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VAT

Self-billing not agreed, vendor not liable for incorrectly charged VAT

  • He who mentions VAT on an invoice in any way which he does not owe, shall owe the tax mentioned on the invoice.
  • The purpose of Article 203 of the VAT Directive is to eliminate the risk of loss of tax revenue as a result of the fact that an invoice has been issued which incorrectly states turnover tax and the recipient of the invoice could deduct this turnover tax.
  • This VAT is payable by the person who states the tax on the invoice, i.e. the issuer of the invoice. It must also be concluded from the case law of the Court of Justice on Article 203 of the VAT Directive that the issuer of the invoice is the person liable to pay the tax on the basis of Article 203 of the VAT Directive.
  • In the present case, it is established that it was not the plaintiff but [company B] who drew up the invoice. However, the defendant takes the view that the plaintiff should still be regarded as the issuer of the invoice.
  • The Court rejects this view. With regard to the damages, the plaintiff cannot be regarded as a taxable person. Since this is not a transaction that falls within the scope of turnover tax, the plaintiff is not obliged to issue an invoice either.
  • The defendant did not make it plausible that the claimant wanted an invoice to be issued for the damages and that the claimant would have delegated the drawing up of such an invoice to [company B].
  • The defendant’s reliance on the interpretation of Article 224 of the VAT Directive is unsuccessful because it does not constitute a taxable transaction, with the result that 224 of the VAT Directive does not apply. Even if it were otherwise, the conditions for self-billing are not met because, in the light of the foregoing, it is not plausible that the parties have agreed on self-billing in advance.
  • The Court also rejected the defendant’s reliance on the Langhorst judgment (C-141/96). This is because the facts in the plaintiff’s case differ from the facts in the case of the Langhorst judgment. With regard to the damages, there is no question of a taxpayer supplying goods and services and a recipient of goods or services, because the damages are not subject to VAT. Nor is it a situation in which the drawing up of an invoice has been delegated to the customer, as it were, and the invoice has been drawn up with the consent of the taxable person. On the contrary, [company B] issued the invoice on its own initiative and not at the request of the claimant. In addition, a similar version of Article 224 of the VAT Directive was included in the amended Article 22 of the Sixth Directive. The amended Article 22 of the Sixth Directive was incorporated into the Sixth Directive with the Directive of 20 December 20014 , i.e. after the Langhorst judgment. The introduction of this provision has created a different legal context from the one prevailing at the time of the Langhorst judgment. After the entry into force of the Directive of 20 December 2001, the express condition is that the taxable person and the customer must agree in advance that the customer will issue an invoice. As considered above, this is not the case with the invoice issued by [company B].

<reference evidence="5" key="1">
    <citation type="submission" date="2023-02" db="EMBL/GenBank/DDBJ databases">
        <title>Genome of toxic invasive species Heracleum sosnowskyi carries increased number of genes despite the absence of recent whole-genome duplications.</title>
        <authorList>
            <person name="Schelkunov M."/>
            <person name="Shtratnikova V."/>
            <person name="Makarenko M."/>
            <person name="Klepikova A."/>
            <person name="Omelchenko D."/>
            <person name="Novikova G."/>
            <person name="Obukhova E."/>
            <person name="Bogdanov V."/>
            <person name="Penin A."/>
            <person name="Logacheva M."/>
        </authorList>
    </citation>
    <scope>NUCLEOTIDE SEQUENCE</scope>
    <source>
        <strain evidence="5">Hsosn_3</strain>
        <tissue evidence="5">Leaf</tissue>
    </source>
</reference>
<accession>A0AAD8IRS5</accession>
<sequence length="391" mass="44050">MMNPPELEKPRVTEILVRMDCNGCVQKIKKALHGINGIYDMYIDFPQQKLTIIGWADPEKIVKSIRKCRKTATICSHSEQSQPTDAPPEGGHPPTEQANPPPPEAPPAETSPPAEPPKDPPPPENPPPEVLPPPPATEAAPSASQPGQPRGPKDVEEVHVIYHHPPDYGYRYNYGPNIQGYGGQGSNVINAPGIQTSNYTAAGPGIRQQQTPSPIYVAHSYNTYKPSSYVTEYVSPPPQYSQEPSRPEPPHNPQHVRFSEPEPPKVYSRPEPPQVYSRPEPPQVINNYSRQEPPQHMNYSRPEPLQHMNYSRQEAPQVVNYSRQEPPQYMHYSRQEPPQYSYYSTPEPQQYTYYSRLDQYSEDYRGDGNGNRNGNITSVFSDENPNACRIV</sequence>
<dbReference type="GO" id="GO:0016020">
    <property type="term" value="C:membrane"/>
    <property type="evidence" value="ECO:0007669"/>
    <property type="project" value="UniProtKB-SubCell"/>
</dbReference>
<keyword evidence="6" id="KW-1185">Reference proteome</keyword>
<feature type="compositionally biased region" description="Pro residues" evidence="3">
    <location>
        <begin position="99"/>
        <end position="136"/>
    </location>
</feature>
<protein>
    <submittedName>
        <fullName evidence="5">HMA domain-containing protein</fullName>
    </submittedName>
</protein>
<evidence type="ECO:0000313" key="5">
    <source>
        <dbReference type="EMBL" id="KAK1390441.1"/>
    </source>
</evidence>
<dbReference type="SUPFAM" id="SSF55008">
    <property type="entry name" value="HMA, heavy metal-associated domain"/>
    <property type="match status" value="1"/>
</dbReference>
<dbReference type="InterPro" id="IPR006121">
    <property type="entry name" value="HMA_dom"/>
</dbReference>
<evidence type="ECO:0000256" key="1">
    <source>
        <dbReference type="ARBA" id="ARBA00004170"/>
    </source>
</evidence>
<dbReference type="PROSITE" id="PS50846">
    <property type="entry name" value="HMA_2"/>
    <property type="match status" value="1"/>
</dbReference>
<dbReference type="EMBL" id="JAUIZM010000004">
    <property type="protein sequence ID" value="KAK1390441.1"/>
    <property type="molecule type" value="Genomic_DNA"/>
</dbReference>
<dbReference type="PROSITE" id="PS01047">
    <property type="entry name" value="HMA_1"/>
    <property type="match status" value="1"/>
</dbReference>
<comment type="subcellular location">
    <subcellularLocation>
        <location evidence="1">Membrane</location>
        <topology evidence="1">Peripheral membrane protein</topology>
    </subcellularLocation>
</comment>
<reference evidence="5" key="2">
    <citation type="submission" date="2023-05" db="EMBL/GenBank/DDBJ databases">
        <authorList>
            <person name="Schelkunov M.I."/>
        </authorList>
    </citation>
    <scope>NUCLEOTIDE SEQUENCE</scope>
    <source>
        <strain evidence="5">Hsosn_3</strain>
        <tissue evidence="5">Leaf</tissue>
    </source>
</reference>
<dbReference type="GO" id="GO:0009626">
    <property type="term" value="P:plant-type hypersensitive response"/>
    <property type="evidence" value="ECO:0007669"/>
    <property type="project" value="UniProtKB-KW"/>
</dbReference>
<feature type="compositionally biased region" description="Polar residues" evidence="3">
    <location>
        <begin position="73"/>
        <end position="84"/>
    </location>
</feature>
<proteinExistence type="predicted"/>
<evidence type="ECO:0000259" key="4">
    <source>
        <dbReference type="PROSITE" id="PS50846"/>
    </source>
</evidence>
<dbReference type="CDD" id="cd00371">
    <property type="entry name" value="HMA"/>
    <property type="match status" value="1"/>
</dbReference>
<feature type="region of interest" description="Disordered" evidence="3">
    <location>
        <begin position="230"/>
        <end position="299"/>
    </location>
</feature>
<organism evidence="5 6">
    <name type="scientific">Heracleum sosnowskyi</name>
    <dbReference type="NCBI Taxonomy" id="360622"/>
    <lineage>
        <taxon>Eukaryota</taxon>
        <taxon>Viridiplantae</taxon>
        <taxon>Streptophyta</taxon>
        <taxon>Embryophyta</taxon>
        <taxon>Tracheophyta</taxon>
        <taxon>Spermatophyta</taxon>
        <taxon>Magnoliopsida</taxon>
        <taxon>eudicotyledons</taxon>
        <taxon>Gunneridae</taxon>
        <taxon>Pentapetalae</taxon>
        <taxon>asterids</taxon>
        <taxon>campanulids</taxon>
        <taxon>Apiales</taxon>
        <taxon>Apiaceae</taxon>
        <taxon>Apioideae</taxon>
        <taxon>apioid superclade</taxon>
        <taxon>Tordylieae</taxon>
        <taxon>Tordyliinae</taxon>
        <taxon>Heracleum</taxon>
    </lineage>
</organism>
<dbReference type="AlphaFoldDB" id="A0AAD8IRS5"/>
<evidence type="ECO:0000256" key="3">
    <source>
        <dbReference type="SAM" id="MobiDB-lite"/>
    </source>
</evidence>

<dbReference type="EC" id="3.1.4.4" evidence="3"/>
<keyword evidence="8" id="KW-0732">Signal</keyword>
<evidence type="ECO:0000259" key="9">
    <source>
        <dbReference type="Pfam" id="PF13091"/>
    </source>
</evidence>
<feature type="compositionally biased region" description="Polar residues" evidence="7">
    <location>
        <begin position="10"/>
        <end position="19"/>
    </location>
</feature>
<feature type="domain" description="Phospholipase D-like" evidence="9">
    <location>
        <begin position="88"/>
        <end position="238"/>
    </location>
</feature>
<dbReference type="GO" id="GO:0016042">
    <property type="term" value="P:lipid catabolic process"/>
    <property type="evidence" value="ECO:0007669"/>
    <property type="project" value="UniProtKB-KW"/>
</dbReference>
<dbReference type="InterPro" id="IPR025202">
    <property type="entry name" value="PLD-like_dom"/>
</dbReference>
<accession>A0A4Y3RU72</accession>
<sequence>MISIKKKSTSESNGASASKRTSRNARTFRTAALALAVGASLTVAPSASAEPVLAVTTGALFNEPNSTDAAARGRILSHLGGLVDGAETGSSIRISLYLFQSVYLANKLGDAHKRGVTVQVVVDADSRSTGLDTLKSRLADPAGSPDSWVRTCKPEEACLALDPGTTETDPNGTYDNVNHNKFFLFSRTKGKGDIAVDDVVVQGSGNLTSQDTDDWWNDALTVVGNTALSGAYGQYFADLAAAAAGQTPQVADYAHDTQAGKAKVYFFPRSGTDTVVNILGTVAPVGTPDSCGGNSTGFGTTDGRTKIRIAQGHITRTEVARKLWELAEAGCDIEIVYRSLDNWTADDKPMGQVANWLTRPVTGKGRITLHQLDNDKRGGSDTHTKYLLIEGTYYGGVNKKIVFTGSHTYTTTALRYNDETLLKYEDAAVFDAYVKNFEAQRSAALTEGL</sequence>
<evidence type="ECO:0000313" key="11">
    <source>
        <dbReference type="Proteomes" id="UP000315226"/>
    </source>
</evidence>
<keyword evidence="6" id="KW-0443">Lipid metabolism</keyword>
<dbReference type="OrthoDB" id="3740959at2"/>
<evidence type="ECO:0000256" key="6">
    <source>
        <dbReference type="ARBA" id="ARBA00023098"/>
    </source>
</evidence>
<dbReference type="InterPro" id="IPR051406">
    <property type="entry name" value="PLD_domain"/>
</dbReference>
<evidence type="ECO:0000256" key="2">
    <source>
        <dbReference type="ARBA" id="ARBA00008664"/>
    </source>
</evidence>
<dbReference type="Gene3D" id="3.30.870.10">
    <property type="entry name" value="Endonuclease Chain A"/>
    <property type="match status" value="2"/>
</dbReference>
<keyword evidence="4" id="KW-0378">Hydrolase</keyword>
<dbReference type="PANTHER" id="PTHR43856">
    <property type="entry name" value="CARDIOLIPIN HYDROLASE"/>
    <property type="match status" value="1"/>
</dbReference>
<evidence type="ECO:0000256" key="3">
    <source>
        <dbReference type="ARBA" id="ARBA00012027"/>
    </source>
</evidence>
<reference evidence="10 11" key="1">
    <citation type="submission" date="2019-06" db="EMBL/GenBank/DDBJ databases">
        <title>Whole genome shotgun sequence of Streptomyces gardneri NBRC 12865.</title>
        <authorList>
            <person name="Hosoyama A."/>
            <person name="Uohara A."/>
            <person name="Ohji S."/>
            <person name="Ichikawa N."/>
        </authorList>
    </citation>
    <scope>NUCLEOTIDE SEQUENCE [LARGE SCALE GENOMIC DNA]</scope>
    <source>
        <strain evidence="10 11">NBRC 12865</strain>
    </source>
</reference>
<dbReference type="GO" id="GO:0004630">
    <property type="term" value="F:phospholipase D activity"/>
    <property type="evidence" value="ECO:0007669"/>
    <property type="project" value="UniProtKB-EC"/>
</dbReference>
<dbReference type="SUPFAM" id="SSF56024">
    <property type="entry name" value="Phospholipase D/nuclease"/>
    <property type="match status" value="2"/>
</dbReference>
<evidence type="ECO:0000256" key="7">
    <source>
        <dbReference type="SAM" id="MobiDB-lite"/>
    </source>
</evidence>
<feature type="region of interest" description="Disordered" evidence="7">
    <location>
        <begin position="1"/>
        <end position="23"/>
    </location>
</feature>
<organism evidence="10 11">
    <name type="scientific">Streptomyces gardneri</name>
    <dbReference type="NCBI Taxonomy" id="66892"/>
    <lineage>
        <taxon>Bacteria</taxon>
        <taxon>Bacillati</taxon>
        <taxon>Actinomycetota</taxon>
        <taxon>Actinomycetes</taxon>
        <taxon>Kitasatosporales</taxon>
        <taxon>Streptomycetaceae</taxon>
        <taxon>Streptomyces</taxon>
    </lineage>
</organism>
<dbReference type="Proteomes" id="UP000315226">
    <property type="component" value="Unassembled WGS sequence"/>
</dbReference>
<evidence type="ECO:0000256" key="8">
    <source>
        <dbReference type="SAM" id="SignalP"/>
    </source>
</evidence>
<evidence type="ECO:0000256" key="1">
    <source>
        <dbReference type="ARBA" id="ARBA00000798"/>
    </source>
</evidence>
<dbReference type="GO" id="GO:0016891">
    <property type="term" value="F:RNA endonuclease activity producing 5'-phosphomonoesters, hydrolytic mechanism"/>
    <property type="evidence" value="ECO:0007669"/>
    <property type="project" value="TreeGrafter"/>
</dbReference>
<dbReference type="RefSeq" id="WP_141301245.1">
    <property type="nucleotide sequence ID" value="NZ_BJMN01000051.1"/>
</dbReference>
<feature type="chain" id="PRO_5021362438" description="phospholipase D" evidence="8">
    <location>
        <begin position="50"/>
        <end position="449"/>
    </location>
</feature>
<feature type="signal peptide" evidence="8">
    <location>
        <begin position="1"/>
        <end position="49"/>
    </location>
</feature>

• In view of the above, the plaintiff is not, and cannot be regarded as, the issuer of the invoice. She therefore does not owe the VAT  that relates to the compensation and that is stated on the invoice issued by [company B].
  • The defendant’s reliance on a policy decision does not lead to a different judgment. A policy decision cannot lead to a situation in which, contrary to the statutory regulation, a person other than the issuer of the invoice can be deemed to be the issuer of the invoice, or that another person must be regarded as the issuer of the invoice.

Source: rechtspraak.nl

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